188 results

  • Subject is exactly "suffrage movement"
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Addams reports that when Lindsey was not nominated for re-election by either party, the women of Denver elected him as an independent.
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Thomas invites Addams to be the primary speaker for a College Equal Suffrage Committee that would bring Addams, Florence Kelley, Alice Park and Anna Howard Shaw to campuses to interest college women in forming suffrage associations.
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Gannett writes Addams to praise her book and entice her to attend the National Women's Suffrage Association meeting in February.
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A newspaper report and excerpts from Addams' February 17 speech at the National Suffrage Convention, after the defeat of municipal suffrage for women in Chicago.
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Addams notifies Breckinridge about a meeting of the Committee for the Extension of Municipal Suffrage for Chicago Women.
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Thomas lays out a series of lectures for Addams during a visit to Pennsylvania and Boston in March 1908 and asks Addams to consider taking on an additional lecture.
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Burritt writes Addams for advice about drawing a connection between immigrant women and the suffrage movement and compliments her on Newer Ideals of Peace.
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Addams declines to sign a letter McCulloch sent her because it fails to strike the right tone. This letter is likely related to a statement Waugh released on December 6 about Theodore Roosevelt's support for women's suffrage.
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Thomas asks Addams to reconsider participating in the Equal Suffrage Council of College Women meeting to be held in Buffalo, New York.
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Addams invites Thomas to speak about suffrage as part of a second push to secure municipal voting rights for women in Chicago.
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Addams asks Whitlock to visit Hull-House and make a speech to a woman's suffrage group while in Chicago.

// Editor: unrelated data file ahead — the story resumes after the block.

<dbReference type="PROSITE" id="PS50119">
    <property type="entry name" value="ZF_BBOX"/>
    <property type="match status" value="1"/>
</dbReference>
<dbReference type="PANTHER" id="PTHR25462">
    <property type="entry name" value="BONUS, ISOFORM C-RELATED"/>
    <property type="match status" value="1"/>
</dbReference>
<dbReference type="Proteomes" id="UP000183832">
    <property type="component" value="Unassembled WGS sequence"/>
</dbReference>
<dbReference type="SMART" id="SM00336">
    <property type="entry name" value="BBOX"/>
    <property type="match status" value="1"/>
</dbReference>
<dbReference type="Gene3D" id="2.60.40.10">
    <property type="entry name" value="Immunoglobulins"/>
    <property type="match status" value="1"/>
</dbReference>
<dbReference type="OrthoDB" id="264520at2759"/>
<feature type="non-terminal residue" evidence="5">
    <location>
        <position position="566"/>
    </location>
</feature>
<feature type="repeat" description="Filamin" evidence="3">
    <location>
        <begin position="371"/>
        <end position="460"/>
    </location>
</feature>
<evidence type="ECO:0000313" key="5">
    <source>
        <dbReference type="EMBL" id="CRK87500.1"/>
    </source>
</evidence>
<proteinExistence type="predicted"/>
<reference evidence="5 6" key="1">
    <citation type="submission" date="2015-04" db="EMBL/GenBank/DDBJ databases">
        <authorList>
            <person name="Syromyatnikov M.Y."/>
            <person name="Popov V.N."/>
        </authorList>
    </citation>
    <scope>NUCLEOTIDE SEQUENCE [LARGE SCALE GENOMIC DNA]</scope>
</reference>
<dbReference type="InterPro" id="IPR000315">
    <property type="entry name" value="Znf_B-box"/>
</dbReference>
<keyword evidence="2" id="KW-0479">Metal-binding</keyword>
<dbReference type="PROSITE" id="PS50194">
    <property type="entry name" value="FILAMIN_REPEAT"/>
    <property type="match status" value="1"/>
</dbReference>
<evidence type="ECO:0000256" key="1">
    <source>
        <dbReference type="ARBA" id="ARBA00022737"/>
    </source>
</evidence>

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Whitlock declines Addams' request to lecture before a suffrage committee, but he accepts her offer to visit Hull-House.
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Nicholes invites Whitlock and his wife to a suffrage meeting and to stay at Hull-House when he is in Chicago.
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Ella Stewart sends Whitlock a check to cover his expenses for traveling to Chicago to speak with suffragists.
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Addams sends Haldeman a postcard regarding the suffrage movement.
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In terms of securing their rights, Addams argues that women in America lag behind their European counterparts.
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Addams discusses the movement for municipal suffrage for women in Chicago, arguing that it will help improve schools, public health, and sanitation.
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Addams argues women's need for the vote so that they can  perform their duties to family and the nation.
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Addams argues for women to have the vote in order that they may continue to perform their duties to family and to home in the modern world, where responsibilities, like feeding their children and keeping them safe, are no long directly within their control.
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Bacon praises Addams' book The Spirit of Youth and the City Streets and writes about the progressive activities in which the women of her town are engaged.
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In an interview with James Evan Crown, Addams discusses the impact that woman suffrage is having on society. Addams later denied having taken part in this interview, specifically her comments on the poor.
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Breckinridge writes Addams about finances, planning, and expected attendees of the upcoming National American Woman Suffrage Association convention in Chicago.
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In this first installment of "Why Women Should Vote," Addams argues that antiquated notions of being a "lady" work against the woman suffrage movement.
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McClintock sends Addams a suffragist song she wrote for entry in a contest.
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Addams sends Breckinridge a letter from Rosa McClintock and the suffragist song McClintock wrote for entry in a contest.
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McClure asks Addams for permission to reprint "The Modern City and Municipal Franchise for Women" in McClure's Magazine.
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Addams argues that woman suffrage is long overdue.
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Pethick-Lawrence asks Addams to find a writer for an article for Votes For Women on the woman mayor of Hunnewell, Kansas.
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Strong requests an article from Addams on women's suffrage for use in Sunday school classes.
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Addams asks Haldeman to find a suffragist who can write a good article for a British paper on the woman mayor Hunnewell, Kansas.
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